Saturday, March 2, 2024

Brian Mulroney`s Legacy was crippled by First-Past-The-Post

The late Brian Mulroney`s legacy was crippled by Canada`s disastrous 1993 election, when his 1988 majority collapsed to 2 seats under Kim Campbell, who deserved better.

But wait a minute. In 1993 the Bloc Quebecois got only 13.5% of the vote, standing in fourth place, yet formed the Official Opposition with 54 seats. At the same time Kim Campbell`s PCs got 16.0% worth only 2 seats, while Reform got 18.7% of the votes but its 52 seats left it short of the Bloc. Was this election rigged?

Yes, by First Past The Post. A few years later, beginning in 2001 the Law Commission of Canada under Prof. Nathalie Des Rosiers took a look at that result. In their 2004 Report ``Voting Counts`` they noted Prof. Henry Milner`s conclusion: after the 1997 federal election “the results of Canada’s last two federal elections are becoming political science textbook cases of the distortions under [first-past-the-post].” “The first-past-the-post electoral system, with its two dominant parties, appeared unable to accommodate the pressures of regionalism.” Our winner-take-all voting system exaggerates Canada’s regional differences.

So what would the results have been under proportional representation on the votes cast in 1993, calculated province-by-province, with a 5% threshold in each province, and three extra MPs for the Territories? Liberals 131, Reform 58, PCs 51, Bloc 39, NDP 19, total 298. The Liberals would have had no artificial majority, needing NDP support. The Leader of the Opposition would have been Preston Manning, not Lucien Bouchard.

The Law Commission in 2004 recommended Canada adopt a Mixed Member Proportional system, as used in Germany, Scotland and New Zealand but with open regional lists. “Two-thirds of the members of the House of Commons should be elected in constituency races using first-past-the-post (in larger ridings, three ridings becoming two), and the remaining one-third should be elected from regional party lists” to top-up the results by a flexible list system that provides voters with the option of either endorsing the party list or of voting for a candidate within the list. In addition, one top-up seat each should be allotted to Nunavut, Northwest Territories, and Yukon.

As for the 1993 PCs, instead of Jean Charest being one of only two MPs, he and Kim Campbell would have had company, under no pressure to merge with Reform. These names will bring back memories of the end of the Mulroney era:

18 MPs from Ontario (maybe Ministers Perrin Beatty, Rob Nicholson, Tom Hockin, Doug Lewis, Garth Turner, Paul Dick, and Pauline Browes, maybe former Speaker John Bosley, and maybe David MacDonald, Barbara Greene, Patrick Boyer, Bill Attewell and Alan Redway);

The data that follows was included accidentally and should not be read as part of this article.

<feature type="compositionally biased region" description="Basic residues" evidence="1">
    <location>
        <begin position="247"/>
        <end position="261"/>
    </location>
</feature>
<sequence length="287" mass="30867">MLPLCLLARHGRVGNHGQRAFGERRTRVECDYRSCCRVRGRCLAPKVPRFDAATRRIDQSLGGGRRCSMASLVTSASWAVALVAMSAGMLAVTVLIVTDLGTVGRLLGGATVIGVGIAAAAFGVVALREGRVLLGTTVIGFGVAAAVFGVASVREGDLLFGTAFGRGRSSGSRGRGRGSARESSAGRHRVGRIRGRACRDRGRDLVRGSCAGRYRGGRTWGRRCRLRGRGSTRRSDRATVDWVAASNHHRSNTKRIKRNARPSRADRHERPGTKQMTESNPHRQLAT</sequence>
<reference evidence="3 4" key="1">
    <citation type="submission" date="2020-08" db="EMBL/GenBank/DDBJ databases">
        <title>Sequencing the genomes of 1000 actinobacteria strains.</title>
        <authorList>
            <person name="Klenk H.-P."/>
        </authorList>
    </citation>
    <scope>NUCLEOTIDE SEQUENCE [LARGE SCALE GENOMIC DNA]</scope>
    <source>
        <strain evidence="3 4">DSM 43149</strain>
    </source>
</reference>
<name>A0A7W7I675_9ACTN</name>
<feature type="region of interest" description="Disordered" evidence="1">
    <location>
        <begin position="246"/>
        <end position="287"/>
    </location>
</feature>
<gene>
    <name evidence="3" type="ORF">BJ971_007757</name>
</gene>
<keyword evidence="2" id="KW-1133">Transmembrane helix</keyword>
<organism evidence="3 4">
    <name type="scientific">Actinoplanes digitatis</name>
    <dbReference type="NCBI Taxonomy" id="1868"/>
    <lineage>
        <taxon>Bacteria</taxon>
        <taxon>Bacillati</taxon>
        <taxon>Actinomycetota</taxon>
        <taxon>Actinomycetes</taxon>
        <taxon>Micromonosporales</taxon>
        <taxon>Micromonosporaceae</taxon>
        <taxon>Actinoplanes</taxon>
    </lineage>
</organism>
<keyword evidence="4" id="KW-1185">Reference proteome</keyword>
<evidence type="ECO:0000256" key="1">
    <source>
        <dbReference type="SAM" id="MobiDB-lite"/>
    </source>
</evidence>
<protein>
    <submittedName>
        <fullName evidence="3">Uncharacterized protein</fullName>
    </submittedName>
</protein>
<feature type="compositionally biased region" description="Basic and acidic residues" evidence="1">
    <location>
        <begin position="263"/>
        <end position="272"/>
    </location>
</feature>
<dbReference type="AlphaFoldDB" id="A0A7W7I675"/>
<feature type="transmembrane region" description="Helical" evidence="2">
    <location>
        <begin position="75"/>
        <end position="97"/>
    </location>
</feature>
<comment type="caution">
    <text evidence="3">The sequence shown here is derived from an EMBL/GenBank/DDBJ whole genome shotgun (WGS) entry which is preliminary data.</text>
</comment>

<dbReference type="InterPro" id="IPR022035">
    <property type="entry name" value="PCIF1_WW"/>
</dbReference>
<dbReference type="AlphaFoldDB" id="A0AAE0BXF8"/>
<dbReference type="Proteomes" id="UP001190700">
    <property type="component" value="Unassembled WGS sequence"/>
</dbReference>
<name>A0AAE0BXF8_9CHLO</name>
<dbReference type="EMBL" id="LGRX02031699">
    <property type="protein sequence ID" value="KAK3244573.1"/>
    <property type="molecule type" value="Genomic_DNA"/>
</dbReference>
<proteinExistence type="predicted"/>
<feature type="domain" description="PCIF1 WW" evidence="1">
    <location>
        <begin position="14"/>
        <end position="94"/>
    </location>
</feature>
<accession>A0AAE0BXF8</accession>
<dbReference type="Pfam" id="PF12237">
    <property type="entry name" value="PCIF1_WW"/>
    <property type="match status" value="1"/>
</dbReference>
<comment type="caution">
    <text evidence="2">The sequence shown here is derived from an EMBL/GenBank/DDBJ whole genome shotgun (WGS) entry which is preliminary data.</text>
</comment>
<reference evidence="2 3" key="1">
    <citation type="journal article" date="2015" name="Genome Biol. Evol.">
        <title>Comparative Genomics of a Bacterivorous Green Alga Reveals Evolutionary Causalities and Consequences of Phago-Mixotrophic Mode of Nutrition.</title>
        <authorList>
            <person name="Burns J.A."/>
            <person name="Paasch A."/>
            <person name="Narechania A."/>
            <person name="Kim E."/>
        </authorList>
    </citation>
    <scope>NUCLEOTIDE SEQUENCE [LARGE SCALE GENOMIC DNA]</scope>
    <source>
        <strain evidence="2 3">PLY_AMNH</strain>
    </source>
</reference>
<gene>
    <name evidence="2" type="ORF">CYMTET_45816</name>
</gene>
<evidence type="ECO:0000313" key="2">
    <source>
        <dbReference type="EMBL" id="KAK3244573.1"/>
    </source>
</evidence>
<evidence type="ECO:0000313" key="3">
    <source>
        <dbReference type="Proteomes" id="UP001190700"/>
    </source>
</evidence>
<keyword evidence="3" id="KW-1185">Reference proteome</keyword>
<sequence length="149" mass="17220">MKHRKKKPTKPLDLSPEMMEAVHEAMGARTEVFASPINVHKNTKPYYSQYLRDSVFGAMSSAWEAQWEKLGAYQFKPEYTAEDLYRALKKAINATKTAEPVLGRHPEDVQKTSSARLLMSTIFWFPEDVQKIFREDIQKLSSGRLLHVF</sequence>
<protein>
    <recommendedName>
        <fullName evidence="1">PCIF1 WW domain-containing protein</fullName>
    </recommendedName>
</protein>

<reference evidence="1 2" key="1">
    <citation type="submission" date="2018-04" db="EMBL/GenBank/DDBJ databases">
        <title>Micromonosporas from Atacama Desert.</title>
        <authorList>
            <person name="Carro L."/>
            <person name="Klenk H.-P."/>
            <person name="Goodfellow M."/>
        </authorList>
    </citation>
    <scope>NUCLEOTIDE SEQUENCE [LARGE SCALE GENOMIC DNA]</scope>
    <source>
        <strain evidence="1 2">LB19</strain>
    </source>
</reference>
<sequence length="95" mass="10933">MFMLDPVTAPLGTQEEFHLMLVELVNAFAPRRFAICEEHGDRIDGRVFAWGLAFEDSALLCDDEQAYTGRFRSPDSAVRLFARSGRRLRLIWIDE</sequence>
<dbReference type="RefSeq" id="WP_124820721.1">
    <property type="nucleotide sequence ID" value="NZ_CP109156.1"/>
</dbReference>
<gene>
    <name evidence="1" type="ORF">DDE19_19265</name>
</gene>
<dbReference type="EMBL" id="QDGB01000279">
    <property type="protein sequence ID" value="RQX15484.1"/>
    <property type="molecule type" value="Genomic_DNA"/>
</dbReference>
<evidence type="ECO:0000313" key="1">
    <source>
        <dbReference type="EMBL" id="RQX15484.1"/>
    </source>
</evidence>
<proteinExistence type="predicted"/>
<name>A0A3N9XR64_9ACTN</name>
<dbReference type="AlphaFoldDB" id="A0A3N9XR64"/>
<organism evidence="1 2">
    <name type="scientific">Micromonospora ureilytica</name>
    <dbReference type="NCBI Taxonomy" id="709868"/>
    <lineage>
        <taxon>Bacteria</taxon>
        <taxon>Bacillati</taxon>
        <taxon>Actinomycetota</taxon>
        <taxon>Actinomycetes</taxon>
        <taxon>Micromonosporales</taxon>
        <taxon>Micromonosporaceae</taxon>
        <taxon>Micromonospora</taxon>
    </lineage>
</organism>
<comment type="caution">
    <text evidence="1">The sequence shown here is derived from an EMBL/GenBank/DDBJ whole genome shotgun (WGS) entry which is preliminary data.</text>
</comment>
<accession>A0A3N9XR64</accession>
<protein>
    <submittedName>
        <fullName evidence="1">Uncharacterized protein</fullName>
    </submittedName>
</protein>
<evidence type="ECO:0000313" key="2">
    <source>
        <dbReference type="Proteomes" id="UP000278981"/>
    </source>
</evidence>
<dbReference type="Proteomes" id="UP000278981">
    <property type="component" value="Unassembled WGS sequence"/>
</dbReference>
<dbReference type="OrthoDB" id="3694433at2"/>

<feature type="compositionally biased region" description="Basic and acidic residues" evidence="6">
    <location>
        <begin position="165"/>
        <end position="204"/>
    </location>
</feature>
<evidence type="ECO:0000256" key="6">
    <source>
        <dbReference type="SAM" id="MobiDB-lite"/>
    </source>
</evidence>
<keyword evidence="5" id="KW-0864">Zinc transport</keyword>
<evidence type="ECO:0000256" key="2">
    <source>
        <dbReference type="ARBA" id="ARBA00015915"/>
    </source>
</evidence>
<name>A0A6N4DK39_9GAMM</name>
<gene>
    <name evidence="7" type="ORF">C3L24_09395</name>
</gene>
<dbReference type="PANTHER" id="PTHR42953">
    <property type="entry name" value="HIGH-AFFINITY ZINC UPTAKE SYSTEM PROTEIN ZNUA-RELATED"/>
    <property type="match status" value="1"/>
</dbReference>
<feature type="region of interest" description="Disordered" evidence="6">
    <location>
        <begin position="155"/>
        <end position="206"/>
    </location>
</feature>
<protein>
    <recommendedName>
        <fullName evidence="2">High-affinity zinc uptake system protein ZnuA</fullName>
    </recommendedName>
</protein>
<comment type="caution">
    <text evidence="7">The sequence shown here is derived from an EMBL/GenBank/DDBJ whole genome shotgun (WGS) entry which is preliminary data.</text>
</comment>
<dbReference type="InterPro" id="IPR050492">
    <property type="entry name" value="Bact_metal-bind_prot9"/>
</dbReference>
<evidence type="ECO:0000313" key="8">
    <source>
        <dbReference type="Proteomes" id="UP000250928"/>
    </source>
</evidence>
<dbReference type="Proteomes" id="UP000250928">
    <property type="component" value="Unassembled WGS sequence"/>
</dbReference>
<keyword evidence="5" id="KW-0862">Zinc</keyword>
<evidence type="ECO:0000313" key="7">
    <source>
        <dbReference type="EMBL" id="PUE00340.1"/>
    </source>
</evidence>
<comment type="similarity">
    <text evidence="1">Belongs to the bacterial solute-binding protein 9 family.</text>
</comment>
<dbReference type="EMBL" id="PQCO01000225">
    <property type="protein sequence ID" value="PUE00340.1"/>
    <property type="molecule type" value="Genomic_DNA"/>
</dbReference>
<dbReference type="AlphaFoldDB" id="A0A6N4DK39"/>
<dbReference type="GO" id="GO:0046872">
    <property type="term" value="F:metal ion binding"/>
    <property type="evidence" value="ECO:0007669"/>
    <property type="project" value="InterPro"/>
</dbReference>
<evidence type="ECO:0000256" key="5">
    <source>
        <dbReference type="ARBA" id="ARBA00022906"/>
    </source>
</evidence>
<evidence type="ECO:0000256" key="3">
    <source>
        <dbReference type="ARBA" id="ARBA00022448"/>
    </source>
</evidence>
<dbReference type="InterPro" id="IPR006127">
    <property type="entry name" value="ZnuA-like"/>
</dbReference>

9 more MPs from Quebec (maybe Ministers Gilles Loiselle, Pierre Blais, Gerry Weiner, Monique Landry, Jean Corbeil, and Pierre Vincent, and maybe Deputy Speaker Andrée Champagne and Jean-Pierre Blackburn);

5 MPs from BC (Kim Campbell, and maybe Ministers Tom Siddon and Mary Collins);

4 MPs from Alberta (maybe Ministers Jim Edwards and Bobbie Sparrow, and Lee Richardson and Jim Hawkes);

3 MPs from Nova Scotia (Maybe Minister Peter McCreath, and maybe Bill Casey);

2 more MPs from New Brunswick (maybe Minister Bernard Valcourt)

2 MPs from Manitoba (maybe Minister Charles Mayer, and maybe Dorothy Dobbie);

2 MPs from Saskatchewan (maybe Minister Larry Schneider);

2 MPs from Newfoundland and Labrador (maybe Minister Ross Reid); and 1 MP from PEI, and 1 MP from Nunavut.

How would regional MPs serve residents? See how it worked in Scotland in 2013. 

The MMP ballot would look like this ballot that PEI voters chose in their 2016 plebiscite, unlike the closed-list MMP model Ontario voters did not support in 2007. The open-regional-list mixed-member model is used in the German province of Bavaria.

You have two votes. One is for your local MP. The second helps elect regional MPs for the top-up seats. All MPs have faced the voters. No one is guaranteed a seat. The region is small enough that the regional MPs are accountable.  

Competing MPs: You have a local MP who will champion your community, and at least four competing regional MPs, normally including one whose views best reflect your values, someone you helped elect in your local district or local region. 

The Jenkins Commission in the UK had a colourful explanation accurately predicting why closed lists would be rejected in Canada: additional members locally anchored are “more easily assimilable into the political culture and indeed the Parliamentary system than would be a flock of unattached birds clouding the sky and wheeling under central party directions.” 

Of course, this is only a simulation. In any election, as Prof. Dennis Pilon says: "Now keep in mind that, when you change the voting system, you also change the incentives that affect the kinds of decisions that voters might make. For instance, we know that, when every vote counts, voters won't have to worry about splitting the vote, or casting a strategic vote. Thus, we should expect that support for different parties might change." NDP voters would not have switched to the Liberals to stop Reform.

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